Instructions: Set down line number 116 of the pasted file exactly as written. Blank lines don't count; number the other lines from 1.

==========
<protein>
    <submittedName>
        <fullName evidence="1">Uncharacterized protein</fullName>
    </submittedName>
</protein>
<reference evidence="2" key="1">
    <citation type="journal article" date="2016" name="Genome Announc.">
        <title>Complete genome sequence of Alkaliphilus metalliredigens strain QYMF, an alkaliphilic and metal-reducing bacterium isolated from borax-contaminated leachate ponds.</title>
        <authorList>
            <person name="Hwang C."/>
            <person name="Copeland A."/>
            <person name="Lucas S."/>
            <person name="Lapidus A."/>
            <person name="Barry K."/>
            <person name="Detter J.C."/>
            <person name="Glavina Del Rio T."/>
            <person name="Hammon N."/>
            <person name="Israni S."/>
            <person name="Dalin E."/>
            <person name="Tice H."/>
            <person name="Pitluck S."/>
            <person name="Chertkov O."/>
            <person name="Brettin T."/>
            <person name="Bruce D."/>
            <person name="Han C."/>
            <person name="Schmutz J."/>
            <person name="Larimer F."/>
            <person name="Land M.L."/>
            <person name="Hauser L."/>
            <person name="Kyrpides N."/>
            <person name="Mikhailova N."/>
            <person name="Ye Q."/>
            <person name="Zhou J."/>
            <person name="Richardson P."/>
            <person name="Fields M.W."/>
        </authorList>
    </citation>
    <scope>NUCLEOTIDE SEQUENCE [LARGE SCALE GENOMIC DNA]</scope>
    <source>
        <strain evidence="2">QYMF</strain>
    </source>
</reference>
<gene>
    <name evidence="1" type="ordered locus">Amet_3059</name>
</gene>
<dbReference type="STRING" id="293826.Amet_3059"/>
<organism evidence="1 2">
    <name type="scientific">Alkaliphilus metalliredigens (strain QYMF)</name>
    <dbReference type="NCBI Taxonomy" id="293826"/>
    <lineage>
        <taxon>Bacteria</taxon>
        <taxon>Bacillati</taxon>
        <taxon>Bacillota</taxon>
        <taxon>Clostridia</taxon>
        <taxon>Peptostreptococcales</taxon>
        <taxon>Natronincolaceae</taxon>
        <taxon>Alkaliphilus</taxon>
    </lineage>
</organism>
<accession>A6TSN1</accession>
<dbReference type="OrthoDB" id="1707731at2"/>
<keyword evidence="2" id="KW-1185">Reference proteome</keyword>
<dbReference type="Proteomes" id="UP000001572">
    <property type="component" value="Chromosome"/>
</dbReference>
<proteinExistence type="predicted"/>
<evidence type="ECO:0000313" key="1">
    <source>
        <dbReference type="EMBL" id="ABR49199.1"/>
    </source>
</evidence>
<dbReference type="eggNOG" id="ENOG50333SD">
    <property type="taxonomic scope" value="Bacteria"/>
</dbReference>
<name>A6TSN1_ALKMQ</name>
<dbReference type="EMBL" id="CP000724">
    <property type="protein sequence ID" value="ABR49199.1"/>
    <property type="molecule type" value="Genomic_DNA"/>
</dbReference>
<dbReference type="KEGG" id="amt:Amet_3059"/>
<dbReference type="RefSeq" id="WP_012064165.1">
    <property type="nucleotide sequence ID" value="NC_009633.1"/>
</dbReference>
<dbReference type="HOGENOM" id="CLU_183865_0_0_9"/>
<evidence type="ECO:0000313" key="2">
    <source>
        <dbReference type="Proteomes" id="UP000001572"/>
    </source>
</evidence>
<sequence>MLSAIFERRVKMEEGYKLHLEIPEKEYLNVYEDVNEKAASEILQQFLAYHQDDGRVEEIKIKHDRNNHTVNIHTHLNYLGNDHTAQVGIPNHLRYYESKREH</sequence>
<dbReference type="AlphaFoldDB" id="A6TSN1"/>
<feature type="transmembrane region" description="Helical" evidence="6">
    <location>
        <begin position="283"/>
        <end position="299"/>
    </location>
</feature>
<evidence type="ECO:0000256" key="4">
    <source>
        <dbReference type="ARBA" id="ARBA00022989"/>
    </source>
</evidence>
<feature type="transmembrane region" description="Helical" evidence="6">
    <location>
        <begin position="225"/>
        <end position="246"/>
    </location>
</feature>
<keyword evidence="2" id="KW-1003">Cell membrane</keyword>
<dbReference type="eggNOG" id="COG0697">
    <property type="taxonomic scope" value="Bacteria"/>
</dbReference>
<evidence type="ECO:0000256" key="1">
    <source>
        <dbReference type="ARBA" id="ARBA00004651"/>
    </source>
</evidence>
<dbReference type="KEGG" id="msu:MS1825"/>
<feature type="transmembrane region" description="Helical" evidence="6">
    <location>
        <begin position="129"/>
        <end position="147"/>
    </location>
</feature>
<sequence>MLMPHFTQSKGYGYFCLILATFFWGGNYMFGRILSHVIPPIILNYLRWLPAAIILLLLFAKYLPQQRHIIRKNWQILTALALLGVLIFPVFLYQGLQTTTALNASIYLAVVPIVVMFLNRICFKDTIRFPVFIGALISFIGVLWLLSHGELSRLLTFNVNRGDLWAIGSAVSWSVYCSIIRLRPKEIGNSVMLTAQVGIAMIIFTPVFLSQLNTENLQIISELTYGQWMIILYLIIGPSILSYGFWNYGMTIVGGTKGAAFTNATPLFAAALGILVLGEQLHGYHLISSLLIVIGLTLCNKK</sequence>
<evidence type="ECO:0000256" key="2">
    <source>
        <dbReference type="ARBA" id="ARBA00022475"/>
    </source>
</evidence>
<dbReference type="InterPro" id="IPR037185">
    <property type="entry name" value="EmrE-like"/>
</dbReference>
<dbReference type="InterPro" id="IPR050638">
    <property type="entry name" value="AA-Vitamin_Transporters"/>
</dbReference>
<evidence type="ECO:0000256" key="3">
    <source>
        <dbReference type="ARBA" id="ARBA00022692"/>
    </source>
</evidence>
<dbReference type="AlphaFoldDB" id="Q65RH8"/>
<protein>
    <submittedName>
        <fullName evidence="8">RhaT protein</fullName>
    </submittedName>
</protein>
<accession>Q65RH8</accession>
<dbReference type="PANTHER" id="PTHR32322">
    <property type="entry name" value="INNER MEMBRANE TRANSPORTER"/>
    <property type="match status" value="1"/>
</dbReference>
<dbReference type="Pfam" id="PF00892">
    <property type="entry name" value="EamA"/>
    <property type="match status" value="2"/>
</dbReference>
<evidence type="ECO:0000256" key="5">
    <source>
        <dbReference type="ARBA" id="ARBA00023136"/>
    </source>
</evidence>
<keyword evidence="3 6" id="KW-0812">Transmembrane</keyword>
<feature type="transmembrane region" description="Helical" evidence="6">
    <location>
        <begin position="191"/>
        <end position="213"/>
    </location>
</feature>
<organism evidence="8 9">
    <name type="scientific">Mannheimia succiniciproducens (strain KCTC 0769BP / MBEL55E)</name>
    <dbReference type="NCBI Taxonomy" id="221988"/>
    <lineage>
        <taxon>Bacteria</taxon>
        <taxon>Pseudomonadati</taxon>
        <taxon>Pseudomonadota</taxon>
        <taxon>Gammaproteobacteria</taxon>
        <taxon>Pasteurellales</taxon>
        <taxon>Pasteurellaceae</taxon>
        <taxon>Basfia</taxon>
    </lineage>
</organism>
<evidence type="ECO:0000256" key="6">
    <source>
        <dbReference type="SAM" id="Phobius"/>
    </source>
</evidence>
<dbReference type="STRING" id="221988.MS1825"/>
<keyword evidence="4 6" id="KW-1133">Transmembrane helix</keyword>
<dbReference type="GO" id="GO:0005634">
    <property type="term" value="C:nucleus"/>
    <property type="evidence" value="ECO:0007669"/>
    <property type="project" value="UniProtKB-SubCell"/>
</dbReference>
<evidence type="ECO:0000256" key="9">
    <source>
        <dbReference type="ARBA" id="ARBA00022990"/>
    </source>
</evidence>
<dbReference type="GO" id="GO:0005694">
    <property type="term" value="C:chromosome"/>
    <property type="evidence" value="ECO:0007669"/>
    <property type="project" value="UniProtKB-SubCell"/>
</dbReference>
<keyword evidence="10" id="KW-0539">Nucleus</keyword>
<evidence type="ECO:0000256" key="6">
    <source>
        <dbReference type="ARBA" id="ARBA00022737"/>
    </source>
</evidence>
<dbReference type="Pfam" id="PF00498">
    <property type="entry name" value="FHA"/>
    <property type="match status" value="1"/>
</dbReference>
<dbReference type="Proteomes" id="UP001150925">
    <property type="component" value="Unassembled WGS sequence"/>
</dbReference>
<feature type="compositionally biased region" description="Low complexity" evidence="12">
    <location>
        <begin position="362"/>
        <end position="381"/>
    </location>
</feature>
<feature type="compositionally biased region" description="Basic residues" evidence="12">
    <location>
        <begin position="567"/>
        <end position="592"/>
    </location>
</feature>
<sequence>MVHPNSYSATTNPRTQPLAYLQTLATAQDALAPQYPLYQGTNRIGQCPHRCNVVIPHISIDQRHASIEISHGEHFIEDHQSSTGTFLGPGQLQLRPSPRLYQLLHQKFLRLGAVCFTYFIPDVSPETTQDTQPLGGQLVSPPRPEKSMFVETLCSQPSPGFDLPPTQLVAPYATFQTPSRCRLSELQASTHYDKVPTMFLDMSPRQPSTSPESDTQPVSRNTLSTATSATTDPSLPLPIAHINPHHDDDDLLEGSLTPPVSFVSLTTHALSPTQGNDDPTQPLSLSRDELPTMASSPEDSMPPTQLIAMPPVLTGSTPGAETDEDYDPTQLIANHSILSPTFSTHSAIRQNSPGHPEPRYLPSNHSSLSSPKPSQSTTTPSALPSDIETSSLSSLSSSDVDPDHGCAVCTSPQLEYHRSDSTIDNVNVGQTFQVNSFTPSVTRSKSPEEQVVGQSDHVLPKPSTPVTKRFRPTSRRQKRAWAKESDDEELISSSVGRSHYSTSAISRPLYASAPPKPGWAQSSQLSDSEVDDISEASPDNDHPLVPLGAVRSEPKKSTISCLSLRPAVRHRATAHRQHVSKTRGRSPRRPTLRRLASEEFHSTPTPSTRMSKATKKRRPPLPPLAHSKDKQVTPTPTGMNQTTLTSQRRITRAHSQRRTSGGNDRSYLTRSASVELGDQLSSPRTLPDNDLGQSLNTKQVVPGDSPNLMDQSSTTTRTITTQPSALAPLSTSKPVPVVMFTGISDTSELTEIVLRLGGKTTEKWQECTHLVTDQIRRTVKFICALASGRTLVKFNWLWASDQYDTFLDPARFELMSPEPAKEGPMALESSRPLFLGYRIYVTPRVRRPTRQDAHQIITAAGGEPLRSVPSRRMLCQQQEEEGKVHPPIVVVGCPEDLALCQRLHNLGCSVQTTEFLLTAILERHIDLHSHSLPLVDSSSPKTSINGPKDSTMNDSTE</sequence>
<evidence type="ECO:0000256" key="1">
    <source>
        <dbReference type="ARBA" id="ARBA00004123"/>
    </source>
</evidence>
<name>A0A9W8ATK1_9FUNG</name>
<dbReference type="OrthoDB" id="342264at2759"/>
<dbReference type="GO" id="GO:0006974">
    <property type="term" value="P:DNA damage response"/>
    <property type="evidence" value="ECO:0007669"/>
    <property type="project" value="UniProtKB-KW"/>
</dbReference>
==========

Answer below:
    </source>